Lancôme‘s Write Her Future scholarship fund has entered part two with a freshly inked partnership.
The L’Oréal-owned model is partnering with the NAACP to supply 30 grants of $10,000 to college students beginning school within the 2022 tutorial 12 months.
“The DNA of what Lancôme is all about is really empowering women and having women feel happy. We do that through a number of different ways, but at the moment, we expect that our program will touch 1,500 women through the end of 2021,” mentioned Stuart Leitch, president at Lancôme U.S., including that it will have an effect on over 10,000 college students within the first 12 months.
Leitch, who took the helm of the model firstly of 2020, mentioned this system has advanced with new focuses on key areas. “The way the program has evolved at this point is that specifically in the U.S., illiteracy is not the biggest issue we face, but it affects women more than men. As the program goes into phase two, it is really focused on education, entrepreneurship and on mentorship. Those are the three pillars of the program as we move forward.”
The partnership is working particularly with the NAACP’s ACT-SO (the Afro-Academic, Cultural, Technological and Scientific Olympics), a yearlong program that over 10,000 college students take part in earlier than beginning school. When Write Her Future initially launched within the U.S. in 2019, it initially partnered with ProLiteracy.
“We are thrilled to partner with Lancôme on the Write Her Future Scholarship Fund,” mentioned NAACP president and chief govt officer Derrick Johnson in a press release. “As an organization dedicated to doing the work in our communities ourselves, we greatly appreciate Lancôme for consistently using their platform to enable change and influence. We look forward to witnessing these young women who have received mentoring opportunities and scholarships contribute to their communities and beyond.”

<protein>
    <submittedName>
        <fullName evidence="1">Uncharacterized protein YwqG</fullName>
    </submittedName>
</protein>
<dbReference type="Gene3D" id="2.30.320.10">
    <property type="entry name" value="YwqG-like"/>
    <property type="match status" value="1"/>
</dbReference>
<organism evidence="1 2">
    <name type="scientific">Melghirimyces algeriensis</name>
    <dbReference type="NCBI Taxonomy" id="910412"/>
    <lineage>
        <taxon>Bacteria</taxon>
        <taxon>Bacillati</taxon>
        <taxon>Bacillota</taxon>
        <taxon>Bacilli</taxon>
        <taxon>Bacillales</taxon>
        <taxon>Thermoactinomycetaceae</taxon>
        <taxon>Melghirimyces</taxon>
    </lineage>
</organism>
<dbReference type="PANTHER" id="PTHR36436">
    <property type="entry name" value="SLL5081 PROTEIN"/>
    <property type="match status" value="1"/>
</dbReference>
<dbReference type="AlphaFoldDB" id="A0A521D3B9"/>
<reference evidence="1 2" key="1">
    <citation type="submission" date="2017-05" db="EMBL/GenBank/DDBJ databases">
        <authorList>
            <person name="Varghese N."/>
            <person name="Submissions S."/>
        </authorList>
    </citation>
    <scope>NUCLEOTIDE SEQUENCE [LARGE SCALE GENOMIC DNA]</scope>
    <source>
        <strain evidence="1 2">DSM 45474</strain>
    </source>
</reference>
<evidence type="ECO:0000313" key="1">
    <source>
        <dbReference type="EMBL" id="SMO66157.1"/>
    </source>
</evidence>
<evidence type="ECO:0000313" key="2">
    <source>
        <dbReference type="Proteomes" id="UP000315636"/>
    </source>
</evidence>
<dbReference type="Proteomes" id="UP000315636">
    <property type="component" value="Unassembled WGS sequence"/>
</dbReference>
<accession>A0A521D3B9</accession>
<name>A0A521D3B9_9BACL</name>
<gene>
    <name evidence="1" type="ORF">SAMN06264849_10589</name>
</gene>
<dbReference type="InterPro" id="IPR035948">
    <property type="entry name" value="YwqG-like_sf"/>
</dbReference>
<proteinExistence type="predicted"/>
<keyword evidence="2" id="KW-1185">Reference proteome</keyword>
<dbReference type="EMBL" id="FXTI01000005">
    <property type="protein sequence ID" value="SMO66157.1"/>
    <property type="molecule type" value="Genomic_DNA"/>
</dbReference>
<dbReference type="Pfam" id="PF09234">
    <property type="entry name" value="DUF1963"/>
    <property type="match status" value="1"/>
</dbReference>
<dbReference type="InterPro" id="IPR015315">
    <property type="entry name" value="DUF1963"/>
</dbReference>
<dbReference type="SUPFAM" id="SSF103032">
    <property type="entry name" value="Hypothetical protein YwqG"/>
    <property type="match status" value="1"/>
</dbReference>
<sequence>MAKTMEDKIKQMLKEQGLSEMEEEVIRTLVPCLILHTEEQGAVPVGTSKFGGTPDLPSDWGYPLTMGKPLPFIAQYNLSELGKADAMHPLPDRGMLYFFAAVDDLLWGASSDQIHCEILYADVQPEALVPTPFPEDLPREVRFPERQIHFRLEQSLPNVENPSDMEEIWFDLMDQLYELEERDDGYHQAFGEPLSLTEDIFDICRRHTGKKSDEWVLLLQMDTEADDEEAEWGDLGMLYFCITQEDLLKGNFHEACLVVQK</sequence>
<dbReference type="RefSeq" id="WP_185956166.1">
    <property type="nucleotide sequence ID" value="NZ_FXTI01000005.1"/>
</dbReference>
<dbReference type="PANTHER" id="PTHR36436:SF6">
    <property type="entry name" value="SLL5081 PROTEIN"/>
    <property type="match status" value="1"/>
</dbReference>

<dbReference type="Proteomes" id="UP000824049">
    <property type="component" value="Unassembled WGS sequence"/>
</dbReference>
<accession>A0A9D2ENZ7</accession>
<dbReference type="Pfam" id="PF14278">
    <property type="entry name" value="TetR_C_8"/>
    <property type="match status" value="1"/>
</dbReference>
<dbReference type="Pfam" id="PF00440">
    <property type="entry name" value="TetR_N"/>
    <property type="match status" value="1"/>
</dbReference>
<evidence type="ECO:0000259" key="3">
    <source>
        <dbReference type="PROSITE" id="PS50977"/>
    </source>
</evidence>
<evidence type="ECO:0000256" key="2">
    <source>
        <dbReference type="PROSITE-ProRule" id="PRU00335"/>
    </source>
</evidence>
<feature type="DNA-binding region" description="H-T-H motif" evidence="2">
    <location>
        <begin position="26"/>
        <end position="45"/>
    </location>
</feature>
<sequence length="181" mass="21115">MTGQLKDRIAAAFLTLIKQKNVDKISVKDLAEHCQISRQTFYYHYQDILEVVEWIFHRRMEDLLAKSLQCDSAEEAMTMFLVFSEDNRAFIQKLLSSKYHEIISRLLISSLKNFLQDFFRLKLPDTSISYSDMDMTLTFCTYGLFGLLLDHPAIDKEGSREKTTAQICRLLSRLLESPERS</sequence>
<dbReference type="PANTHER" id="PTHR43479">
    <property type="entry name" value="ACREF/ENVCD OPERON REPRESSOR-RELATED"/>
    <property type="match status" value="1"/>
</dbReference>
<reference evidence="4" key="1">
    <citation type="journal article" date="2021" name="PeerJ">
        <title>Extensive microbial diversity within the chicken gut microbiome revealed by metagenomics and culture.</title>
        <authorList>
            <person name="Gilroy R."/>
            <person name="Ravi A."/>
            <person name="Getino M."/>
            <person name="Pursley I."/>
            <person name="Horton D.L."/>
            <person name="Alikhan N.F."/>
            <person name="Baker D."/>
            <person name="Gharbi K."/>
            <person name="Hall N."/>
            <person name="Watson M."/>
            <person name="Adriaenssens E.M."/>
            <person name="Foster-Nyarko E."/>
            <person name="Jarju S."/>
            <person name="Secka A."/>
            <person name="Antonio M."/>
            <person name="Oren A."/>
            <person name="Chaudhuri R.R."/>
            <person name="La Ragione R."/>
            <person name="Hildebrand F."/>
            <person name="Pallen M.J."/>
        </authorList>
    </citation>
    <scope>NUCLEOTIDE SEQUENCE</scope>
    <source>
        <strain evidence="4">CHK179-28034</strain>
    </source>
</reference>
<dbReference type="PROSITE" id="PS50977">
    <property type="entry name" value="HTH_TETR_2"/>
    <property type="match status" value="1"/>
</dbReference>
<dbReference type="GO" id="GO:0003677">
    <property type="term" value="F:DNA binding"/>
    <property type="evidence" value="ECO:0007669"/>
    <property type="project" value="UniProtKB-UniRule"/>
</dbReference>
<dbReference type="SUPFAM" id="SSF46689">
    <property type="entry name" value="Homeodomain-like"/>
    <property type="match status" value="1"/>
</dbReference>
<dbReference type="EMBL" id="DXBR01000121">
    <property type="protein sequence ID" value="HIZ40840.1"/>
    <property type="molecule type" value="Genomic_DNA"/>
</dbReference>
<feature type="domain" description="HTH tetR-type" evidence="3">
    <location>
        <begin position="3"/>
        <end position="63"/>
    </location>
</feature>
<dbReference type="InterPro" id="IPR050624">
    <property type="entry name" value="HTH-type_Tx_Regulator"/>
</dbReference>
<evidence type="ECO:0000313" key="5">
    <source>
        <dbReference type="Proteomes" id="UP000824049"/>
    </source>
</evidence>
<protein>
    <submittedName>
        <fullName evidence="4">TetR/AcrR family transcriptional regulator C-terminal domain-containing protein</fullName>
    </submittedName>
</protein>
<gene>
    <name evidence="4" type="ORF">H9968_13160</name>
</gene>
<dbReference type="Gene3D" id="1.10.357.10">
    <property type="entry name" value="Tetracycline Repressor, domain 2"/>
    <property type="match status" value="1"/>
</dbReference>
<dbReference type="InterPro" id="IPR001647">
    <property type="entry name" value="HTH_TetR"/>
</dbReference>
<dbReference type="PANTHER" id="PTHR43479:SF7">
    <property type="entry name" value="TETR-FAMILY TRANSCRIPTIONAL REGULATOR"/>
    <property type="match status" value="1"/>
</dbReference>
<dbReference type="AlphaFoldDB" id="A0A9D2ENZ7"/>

Lancôme’s choice to associate with the NAACP got here from a deep dive into information round illiteracy, mentioned Anncy Rowe, senior vp of promoting at Lancôme U.S.
“When you think about literacy around the world and Lancôme’s mission, it’s all about having women get to this point of self-fulfillment, and education is so foundational,” Rowe mentioned. “As we started looking at the statistics, when you look at reading scores, there is a gap between white versus Black students at 32 points. There is a gap in terms of white versus women of color actually moving on past high school into college. We, at Lancôme, believe that education is a great equalizer. We really wanted to help level the playing field and bring that equity to education.”
“We whittle our approach down from a bigger concept to holding ourselves very accountable, and seeing where we can put our action, where we can put our investments, and then also partnering with organizations to see if our ideas can be fulfilled,” Leitch added. “Then, it’s who is the best partner to make those ideas come to life. That’s how we arrived here.”
The executives mentioned the model’s range efforts prolonged internally, too. L’Oréal USA’s workforce is over 70 % feminine, and over 38 % folks of shade, based on a spokesperson. Exactly 50 % of its administration committee is feminine, as is over 60 % of administration.
“As a woman of color on Lancôme, it’s been so rewarding when you have a seat at the table. You can make change, like the Write Her Future program, and the pivot that we’re able to make. In terms of recruiting and the team’s like, diversity is obviously so important to us. So even diversity within our teams, of all, you know, shapes and forms is so critical,” Rowe mentioned.
For extra from WWD.com, see:
Lancôme Launches International Nurses Day Campaign
EXCLUSIVE: Lancôme Unveils Global Sustainability Program
Natalie Portman on Miss Dior’s Latest Fragrance Launch